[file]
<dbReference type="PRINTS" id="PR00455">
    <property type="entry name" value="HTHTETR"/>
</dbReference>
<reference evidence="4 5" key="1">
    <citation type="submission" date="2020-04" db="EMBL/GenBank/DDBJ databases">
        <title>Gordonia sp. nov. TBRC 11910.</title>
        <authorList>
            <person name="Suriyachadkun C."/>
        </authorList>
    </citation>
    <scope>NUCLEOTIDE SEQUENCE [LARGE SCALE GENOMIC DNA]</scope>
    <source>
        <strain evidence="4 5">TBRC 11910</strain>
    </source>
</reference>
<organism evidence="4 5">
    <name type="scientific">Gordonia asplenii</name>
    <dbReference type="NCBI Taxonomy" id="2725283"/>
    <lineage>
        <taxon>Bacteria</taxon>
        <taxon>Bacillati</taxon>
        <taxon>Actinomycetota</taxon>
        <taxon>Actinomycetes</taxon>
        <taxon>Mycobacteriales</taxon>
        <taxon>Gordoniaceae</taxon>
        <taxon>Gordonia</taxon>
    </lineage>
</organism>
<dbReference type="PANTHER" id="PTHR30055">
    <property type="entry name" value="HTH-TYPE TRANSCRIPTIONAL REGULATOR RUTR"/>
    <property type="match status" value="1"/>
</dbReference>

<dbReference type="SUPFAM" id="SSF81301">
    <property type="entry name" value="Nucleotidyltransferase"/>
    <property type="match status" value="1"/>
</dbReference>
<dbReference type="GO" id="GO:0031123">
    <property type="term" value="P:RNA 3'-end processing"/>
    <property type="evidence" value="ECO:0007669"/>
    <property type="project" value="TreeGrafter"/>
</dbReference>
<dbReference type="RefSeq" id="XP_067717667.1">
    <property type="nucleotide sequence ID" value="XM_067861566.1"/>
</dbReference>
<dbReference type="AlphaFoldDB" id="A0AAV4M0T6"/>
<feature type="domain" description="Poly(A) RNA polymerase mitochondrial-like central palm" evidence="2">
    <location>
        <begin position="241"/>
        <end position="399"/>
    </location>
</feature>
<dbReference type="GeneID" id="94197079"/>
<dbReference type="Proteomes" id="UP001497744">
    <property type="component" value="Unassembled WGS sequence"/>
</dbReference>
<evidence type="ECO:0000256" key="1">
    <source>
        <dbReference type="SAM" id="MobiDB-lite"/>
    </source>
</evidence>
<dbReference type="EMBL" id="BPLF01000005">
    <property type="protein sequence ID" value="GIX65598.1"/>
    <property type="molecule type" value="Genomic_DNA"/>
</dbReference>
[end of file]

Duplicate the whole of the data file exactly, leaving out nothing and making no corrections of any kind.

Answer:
<dbReference type="PRINTS" id="PR00455">
    <property type="entry name" value="HTHTETR"/>
</dbReference>
<reference evidence="4 5" key="1">
    <citation type="submission" date="2020-04" db="EMBL/GenBank/DDBJ databases">
        <title>Gordonia sp. nov. TBRC 11910.</title>
        <authorList>
            <person name="Suriyachadkun C."/>
        </authorList>
    </citation>
    <scope>NUCLEOTIDE SEQUENCE [LARGE SCALE GENOMIC DNA]</scope>
    <source>
        <strain evidence="4 5">TBRC 11910</strain>
    </source>
</reference>
<organism evidence="4 5">
    <name type="scientific">Gordonia asplenii</name>
    <dbReference type="NCBI Taxonomy" id="2725283"/>
    <lineage>
        <taxon>Bacteria</taxon>
        <taxon>Bacillati</taxon>
        <taxon>Actinomycetota</taxon>
        <taxon>Actinomycetes</taxon>
        <taxon>Mycobacteriales</taxon>
        <taxon>Gordoniaceae</taxon>
        <taxon>Gordonia</taxon>
    </lineage>
</organism>
<dbReference type="PANTHER" id="PTHR30055">
    <property type="entry name" value="HTH-TYPE TRANSCRIPTIONAL REGULATOR RUTR"/>
    <property type="match status" value="1"/>
</dbReference>

<dbReference type="SUPFAM" id="SSF81301">
    <property type="entry name" value="Nucleotidyltransferase"/>
    <property type="match status" value="1"/>
</dbReference>
<dbReference type="GO" id="GO:0031123">
    <property type="term" value="P:RNA 3'-end processing"/>
    <property type="evidence" value="ECO:0007669"/>
    <property type="project" value="TreeGrafter"/>
</dbReference>
<dbReference type="RefSeq" id="XP_067717667.1">
    <property type="nucleotide sequence ID" value="XM_067861566.1"/>
</dbReference>
<dbReference type="AlphaFoldDB" id="A0AAV4M0T6"/>
<feature type="domain" description="Poly(A) RNA polymerase mitochondrial-like central palm" evidence="2">
    <location>
        <begin position="241"/>
        <end position="399"/>
    </location>
</feature>
<dbReference type="GeneID" id="94197079"/>
<dbReference type="Proteomes" id="UP001497744">
    <property type="component" value="Unassembled WGS sequence"/>
</dbReference>
<evidence type="ECO:0000256" key="1">
    <source>
        <dbReference type="SAM" id="MobiDB-lite"/>
    </source>
</evidence>
<dbReference type="EMBL" id="BPLF01000005">
    <property type="protein sequence ID" value="GIX65598.1"/>
    <property type="molecule type" value="Genomic_DNA"/>
</dbReference>